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Stock watcher Art Cashin said Tuesday the market is churning in a narrow band of resistance, one day after warning stock gains could be approaching stall speed.
But the new highs came on low volume, and the S&P topped out at 2,193.8 intraday. That was within the band of 2,191 to 2,194 Cashin identified as the resistance range.
"We churned through that band for virtually the whole day. By informal trader folklore, that band is still there, but you notch it up a little bit, so it becomes 2,192 to 2,195. We'll see if any rally takes us up there," Cashin, UBS' director of floor operations at the New York Stock Exchange, told CNBC's "Squawk on the Street."
On Tuesday, the S&P pulled back slightly to trade at about 2,182.
A four-day rally in crude markets should help stocks, Cashin said, but he added that top oil exporter Saudi Arabia is unlikely to dial back production much. Crude's rise has been driven by speculation that OPEC members and Russia could soon take action to prop up prices.
He also acknowledged the view that crude oil buying is primarily due to bears covering their short positions.
"It's a repeated fact. We've done it again and again and again, but we'll have to wait until that kind of slows down," he said.
Strategists and portfolio managers on Tuesday expressed little confidence that the good times in stock markets will keep rolling.
"It's really a classic 'meltup' with low growth, very little earnings vitality or revenue growth within the S&P," Stifel Nicolaus Portfolio Manager Chad Morganlander told CNBC's "Worldwide Exchange."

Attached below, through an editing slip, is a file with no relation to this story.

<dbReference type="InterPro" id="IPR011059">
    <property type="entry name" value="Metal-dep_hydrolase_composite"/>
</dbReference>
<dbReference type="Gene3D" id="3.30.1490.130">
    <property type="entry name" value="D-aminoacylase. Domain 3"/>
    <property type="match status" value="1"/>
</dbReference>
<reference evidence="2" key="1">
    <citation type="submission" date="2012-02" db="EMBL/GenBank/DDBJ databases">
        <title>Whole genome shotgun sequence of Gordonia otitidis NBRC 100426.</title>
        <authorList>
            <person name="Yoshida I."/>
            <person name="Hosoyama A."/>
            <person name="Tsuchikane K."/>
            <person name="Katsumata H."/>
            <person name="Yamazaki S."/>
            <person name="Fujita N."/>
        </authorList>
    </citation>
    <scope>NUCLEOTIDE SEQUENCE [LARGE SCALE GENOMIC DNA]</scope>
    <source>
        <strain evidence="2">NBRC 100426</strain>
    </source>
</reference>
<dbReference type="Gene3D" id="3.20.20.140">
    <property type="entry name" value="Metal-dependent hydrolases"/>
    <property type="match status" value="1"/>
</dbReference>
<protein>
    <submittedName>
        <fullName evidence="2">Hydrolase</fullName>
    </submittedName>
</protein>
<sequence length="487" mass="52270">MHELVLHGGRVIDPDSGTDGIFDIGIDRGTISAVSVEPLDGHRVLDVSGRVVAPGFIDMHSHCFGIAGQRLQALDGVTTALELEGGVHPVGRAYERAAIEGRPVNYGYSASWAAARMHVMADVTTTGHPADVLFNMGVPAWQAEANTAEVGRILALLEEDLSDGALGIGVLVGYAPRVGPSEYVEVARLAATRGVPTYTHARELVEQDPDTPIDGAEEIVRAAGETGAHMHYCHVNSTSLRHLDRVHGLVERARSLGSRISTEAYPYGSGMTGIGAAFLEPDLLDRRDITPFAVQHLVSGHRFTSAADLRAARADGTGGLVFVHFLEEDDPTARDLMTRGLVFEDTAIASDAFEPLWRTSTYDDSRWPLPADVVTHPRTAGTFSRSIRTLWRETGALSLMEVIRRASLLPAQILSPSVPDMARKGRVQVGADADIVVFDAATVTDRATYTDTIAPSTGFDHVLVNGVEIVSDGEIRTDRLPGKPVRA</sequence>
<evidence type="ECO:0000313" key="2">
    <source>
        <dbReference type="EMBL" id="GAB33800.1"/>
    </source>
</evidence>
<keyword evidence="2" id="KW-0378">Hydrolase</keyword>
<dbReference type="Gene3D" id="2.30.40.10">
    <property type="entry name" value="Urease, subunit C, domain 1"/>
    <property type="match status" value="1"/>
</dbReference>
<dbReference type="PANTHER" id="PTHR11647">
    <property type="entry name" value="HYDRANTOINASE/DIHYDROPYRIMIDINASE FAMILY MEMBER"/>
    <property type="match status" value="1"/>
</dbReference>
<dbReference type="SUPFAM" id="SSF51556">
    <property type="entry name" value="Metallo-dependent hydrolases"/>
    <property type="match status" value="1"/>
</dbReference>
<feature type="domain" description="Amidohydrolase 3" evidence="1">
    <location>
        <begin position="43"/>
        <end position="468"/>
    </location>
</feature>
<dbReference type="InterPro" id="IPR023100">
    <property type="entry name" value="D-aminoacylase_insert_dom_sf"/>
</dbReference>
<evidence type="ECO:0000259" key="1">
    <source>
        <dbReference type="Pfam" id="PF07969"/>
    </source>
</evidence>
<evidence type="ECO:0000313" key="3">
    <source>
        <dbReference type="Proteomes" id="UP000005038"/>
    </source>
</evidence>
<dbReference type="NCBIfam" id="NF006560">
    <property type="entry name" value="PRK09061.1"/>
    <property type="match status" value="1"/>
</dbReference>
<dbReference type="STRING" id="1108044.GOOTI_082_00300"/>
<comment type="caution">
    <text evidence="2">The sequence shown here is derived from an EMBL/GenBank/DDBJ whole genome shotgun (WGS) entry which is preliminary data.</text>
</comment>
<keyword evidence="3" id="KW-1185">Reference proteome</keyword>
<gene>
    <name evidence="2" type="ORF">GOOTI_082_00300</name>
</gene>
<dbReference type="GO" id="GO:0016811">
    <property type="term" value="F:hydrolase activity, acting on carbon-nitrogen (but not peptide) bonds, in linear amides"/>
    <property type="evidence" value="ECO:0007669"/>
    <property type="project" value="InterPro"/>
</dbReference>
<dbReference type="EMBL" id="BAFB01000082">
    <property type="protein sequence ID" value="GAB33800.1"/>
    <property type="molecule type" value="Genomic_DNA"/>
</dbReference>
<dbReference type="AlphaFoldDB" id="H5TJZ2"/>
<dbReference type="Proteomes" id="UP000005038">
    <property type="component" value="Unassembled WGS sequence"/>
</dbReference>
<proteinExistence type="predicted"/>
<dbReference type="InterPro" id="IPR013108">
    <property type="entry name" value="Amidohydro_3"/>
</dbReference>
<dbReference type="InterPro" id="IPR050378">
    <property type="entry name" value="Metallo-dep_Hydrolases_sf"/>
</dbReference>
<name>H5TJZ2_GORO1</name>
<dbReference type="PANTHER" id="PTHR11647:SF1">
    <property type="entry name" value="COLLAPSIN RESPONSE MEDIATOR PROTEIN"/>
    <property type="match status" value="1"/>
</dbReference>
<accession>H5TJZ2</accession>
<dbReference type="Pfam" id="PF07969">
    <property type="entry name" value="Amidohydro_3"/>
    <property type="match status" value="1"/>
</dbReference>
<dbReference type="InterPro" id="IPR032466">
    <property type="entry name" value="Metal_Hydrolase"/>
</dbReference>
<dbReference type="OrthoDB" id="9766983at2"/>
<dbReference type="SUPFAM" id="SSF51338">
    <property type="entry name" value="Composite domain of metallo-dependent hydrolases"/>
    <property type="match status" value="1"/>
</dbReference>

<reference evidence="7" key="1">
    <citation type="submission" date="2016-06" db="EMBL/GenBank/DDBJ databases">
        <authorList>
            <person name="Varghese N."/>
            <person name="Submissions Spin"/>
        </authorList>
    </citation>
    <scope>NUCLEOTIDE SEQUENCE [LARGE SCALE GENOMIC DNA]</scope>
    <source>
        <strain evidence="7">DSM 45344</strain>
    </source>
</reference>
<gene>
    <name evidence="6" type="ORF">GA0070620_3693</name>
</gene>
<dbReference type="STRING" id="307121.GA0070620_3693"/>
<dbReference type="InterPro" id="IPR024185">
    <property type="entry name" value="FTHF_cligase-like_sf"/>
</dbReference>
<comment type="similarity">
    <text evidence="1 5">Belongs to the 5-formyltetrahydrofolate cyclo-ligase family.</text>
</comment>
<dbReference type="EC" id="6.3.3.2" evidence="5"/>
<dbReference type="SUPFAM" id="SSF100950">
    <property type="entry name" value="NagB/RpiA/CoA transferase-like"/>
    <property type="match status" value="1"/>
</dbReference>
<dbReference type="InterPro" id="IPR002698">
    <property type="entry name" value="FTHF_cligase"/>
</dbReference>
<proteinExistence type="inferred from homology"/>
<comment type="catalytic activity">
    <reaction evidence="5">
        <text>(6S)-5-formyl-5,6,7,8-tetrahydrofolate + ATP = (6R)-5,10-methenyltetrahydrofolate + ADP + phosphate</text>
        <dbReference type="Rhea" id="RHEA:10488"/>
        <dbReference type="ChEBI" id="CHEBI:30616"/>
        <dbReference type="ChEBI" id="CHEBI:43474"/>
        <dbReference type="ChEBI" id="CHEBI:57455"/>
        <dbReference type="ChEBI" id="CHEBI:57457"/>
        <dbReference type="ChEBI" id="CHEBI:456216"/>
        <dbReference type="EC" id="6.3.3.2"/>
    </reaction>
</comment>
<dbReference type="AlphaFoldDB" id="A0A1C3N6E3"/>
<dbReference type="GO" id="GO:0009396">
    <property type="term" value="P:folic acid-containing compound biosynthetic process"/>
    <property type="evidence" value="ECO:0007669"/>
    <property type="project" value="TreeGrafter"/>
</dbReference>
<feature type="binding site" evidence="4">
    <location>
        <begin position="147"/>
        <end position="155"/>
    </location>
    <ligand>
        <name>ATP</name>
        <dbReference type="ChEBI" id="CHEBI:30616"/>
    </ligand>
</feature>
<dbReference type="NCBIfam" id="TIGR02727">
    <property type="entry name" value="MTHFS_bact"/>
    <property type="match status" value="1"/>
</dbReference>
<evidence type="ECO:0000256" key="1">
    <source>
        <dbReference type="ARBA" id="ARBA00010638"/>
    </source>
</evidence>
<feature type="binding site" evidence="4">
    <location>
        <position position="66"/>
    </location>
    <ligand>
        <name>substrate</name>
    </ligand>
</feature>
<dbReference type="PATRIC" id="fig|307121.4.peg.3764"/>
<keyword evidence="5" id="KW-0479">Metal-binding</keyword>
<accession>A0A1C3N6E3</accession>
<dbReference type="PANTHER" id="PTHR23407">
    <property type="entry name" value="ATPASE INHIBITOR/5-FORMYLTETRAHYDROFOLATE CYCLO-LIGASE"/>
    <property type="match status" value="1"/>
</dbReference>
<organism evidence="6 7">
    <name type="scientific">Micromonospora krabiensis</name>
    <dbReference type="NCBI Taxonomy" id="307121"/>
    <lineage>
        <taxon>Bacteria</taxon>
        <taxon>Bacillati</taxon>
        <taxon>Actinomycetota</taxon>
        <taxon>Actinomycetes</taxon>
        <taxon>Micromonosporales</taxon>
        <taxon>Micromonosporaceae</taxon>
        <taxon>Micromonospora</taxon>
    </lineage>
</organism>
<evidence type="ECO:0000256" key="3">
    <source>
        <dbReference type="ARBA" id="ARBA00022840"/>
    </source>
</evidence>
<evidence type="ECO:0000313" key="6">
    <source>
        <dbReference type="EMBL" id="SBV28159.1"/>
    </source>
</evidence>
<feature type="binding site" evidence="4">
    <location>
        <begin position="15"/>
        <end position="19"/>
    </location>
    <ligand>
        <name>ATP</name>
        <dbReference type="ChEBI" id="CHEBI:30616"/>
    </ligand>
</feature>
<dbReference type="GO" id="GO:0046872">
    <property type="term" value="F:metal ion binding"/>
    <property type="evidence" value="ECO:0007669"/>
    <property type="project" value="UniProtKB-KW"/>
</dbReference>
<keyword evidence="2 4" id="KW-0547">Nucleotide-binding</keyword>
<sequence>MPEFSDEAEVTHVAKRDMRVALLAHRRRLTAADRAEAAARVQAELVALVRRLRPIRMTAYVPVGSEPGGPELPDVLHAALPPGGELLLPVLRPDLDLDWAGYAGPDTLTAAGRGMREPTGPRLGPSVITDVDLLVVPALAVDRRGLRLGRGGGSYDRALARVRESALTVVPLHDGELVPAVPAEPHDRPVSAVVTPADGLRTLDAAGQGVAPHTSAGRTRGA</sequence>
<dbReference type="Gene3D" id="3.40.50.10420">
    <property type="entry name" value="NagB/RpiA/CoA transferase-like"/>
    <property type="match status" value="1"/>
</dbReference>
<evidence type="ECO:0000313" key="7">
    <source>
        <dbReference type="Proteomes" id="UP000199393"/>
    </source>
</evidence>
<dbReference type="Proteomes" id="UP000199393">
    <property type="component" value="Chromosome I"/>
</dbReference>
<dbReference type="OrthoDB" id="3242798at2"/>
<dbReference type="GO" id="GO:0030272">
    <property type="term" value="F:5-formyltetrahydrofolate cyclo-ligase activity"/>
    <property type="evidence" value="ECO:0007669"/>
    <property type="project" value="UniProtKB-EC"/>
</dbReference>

That meltup — or a sharp move higher driven by investors who don't want to miss out on gains — is common in August, Morganlander said. But he expects investors to return to reality next month, at which point deceleration in economic growth and underwhelming corporate earnings will come back into focus.
Expectations for earnings and revenue growth over the next 12 months now look "lofty," Morganlander said. Eventually, concern about earnings and stock valuations, as well as the likelihood the Federal Reserve will raise interest rates after the presidential election, could sap momentum from the markets, he said.
"I wouldn't be surprised to see somewhat of a sell-off over the course of the next six months," he said.
"I'm not saying its going to be a dramatic sell-off, but there's going to be a slight deceleration there."
Samantha Azzarello, global market strategist at JPMorgan Funds, said her firm has grown more cautious in the past six months ago.
JPMorgan Funds previously advised clients to stay in the market and expect low returns and higher volatility, but it now believes investors must be more tactical and perhaps avoid broad market exposure, Azzarello told CNBC's "Squawk Box."
Accommodative central bank policy continues to drive stock gains, she noted. The fact that easy money policy provided enough steam for the S&P to creep up to nearly 2,200 is "surprising," she added.
"While central banks are supportive in the medium term, in the longer run, we need to see fundamentals come back online," she said. Those fundamentals are underpinned by subdued but consistent U.S. economic growth and corporate earnings, which appear to have bottomed in the first quarter, she added.
Ed Keon, portfolio manager at investment strategy firm QMA, said his firm is also less bullish and more tactical these days. QMA is periodically taking profits on stock gains and growing less optimistic about second half corporate earnings, Keon said.
Still, he said stock market gains of 6 or 7 percent are not bad in the current low-growth, low-inflation world in which bonds are yielding just 1 or 2 percent.
"This is still a bull market, but it's an old bull market," he told "Squawk Box."